Text encoding is a kind of translation: it involves rendering transcriptions of documents (books, newspapers, magazines, manuscripts, engravings, and so on) into machine-readable form, so that they may be processed by computers in a variety of ways: displayed on screens, of course, but also queried for abstract content like people, places, dates and things. The Text Encoding Initiative (TEI), a set of encoding guidelines developed by the humanities scholars, is a key technology in digital humanities, widely used by libraries, museums, publishers and individual scholars.
This session will provide a basic introduction to TEI. It introduces the principles of text encoding in XML, gives an overview of the TEI schema with examples and addresses schema customization, transformations and use scenarios.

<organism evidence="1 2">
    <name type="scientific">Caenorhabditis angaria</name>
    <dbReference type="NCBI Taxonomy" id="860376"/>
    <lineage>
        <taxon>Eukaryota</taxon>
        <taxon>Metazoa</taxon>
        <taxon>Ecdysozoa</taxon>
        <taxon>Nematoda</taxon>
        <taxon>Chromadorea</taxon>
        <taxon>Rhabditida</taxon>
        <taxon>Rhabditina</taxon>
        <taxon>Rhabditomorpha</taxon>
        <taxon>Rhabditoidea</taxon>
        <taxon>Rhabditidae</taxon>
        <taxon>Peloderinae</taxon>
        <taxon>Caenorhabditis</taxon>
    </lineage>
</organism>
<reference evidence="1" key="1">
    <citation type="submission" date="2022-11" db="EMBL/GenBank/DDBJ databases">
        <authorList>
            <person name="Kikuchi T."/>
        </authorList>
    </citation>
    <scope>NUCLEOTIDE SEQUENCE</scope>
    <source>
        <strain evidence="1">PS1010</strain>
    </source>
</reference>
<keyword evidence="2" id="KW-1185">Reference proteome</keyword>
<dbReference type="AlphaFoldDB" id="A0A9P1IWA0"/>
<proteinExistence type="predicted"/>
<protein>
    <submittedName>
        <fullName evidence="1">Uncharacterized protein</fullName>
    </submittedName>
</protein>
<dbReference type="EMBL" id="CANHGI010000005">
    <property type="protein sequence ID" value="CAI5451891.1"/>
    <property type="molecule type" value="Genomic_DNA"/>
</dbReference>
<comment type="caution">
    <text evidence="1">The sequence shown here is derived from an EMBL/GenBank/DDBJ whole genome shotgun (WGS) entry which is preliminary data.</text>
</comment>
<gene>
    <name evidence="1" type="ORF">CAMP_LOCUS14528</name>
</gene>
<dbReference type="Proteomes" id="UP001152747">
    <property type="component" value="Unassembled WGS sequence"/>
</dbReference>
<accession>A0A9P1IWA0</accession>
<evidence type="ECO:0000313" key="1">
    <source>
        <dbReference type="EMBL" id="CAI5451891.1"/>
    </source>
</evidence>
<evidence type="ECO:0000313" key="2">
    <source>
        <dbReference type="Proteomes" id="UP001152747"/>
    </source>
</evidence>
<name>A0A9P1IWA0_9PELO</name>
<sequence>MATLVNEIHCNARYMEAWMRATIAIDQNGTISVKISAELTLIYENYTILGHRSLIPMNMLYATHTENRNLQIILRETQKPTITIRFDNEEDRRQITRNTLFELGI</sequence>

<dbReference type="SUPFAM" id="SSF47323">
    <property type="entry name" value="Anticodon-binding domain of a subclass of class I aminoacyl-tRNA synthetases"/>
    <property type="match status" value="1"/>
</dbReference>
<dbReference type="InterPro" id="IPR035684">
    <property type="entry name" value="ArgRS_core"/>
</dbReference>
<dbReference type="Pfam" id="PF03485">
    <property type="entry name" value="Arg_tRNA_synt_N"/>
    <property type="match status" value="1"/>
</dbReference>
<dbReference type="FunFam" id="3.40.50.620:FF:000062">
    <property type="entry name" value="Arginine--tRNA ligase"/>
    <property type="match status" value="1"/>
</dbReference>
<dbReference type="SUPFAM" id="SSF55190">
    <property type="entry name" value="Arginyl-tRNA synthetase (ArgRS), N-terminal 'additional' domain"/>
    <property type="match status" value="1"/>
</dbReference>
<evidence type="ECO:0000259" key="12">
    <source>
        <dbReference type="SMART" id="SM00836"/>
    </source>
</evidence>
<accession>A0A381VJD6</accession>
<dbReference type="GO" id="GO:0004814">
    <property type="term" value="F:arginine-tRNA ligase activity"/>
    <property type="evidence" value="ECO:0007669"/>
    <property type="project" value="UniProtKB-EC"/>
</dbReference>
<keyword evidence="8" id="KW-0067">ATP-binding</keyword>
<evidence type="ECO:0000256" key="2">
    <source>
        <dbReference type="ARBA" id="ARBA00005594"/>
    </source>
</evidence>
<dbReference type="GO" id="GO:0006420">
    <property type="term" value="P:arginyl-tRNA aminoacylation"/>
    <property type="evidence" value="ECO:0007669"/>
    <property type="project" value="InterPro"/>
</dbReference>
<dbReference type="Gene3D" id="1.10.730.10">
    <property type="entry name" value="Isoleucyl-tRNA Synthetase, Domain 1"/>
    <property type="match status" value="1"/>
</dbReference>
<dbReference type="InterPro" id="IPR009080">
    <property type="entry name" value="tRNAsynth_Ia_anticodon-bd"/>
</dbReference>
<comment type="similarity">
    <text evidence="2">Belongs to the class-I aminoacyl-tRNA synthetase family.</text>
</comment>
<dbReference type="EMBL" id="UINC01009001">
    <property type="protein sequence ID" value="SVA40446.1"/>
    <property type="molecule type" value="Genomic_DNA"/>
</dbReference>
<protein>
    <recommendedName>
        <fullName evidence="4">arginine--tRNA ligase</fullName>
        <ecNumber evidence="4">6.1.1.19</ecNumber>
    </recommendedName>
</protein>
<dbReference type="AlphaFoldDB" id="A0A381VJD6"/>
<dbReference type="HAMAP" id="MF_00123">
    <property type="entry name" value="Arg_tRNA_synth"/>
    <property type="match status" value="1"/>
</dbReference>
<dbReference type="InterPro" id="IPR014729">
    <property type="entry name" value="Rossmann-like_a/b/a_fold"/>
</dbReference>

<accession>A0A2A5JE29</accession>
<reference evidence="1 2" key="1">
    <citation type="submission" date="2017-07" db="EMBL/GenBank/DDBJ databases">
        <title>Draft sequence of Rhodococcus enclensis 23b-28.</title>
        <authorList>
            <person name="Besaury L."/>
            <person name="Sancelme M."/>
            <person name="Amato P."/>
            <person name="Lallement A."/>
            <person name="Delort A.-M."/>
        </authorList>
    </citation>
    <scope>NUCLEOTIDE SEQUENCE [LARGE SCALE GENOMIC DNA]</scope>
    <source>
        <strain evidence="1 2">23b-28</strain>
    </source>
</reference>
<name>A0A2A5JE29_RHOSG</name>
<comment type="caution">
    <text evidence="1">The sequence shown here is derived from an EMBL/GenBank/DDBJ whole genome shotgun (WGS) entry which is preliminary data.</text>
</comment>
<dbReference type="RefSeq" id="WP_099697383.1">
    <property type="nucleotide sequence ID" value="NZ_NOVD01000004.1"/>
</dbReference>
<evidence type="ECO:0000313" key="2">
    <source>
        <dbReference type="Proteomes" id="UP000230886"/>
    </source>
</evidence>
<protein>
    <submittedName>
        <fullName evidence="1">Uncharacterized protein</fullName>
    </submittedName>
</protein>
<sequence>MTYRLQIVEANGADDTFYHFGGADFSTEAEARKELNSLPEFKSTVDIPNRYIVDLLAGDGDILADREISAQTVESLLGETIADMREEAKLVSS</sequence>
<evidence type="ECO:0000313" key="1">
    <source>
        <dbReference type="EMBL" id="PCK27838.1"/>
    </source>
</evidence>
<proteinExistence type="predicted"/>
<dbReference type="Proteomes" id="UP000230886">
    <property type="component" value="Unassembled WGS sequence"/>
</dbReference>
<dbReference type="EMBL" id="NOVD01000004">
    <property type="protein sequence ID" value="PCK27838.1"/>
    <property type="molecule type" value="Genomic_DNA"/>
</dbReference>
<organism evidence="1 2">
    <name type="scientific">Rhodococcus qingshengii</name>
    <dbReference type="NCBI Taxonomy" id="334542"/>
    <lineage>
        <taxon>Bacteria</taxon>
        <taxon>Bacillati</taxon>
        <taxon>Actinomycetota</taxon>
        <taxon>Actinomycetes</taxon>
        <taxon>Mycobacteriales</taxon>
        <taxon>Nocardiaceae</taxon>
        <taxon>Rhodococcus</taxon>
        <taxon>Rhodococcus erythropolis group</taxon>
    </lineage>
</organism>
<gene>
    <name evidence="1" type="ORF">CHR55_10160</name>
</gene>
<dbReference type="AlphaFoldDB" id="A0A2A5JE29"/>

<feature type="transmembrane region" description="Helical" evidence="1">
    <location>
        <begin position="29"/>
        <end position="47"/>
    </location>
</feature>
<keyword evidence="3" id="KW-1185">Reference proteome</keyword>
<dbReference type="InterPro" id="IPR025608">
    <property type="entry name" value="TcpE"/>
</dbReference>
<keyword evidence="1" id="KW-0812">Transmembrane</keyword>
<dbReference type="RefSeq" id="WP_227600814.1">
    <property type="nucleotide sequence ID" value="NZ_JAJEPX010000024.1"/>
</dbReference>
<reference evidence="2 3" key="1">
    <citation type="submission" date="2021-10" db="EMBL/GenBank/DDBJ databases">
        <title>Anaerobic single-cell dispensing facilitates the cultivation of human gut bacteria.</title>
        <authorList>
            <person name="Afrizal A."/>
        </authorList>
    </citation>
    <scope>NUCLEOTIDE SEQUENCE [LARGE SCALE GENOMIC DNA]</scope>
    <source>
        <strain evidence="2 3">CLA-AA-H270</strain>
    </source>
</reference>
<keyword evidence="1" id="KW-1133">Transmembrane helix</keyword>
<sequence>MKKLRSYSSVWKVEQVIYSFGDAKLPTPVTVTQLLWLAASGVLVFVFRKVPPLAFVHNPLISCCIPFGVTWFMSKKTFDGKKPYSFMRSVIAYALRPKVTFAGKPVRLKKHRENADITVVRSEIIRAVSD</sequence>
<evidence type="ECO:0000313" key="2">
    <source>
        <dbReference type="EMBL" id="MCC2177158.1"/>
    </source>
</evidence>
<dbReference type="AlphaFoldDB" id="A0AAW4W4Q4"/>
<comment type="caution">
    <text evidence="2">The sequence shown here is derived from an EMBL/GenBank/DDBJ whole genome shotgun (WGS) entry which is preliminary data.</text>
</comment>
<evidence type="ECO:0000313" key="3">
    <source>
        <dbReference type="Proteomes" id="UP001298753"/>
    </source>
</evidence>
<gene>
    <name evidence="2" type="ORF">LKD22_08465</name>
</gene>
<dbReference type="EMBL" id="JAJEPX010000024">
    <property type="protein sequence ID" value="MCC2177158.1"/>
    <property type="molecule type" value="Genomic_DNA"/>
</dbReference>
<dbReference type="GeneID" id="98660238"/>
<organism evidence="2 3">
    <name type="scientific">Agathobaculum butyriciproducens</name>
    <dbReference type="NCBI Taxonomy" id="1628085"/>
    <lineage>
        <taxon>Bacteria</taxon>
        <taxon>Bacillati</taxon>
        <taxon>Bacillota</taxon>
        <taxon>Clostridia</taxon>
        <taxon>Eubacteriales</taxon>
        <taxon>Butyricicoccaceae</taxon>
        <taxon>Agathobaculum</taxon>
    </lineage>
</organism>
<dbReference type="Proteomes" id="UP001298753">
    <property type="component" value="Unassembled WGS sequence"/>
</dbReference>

About the Instructors:
Clifford Wulfman is a Digital Humanities Consultant at the Center for Digital Humanities. In addition to many years’ experience with text encoding, Cliff has published numerous articles on topics in the digital humanities and is co-author, with Robert Scholes, of Modernism in the Magazines: An Introduction.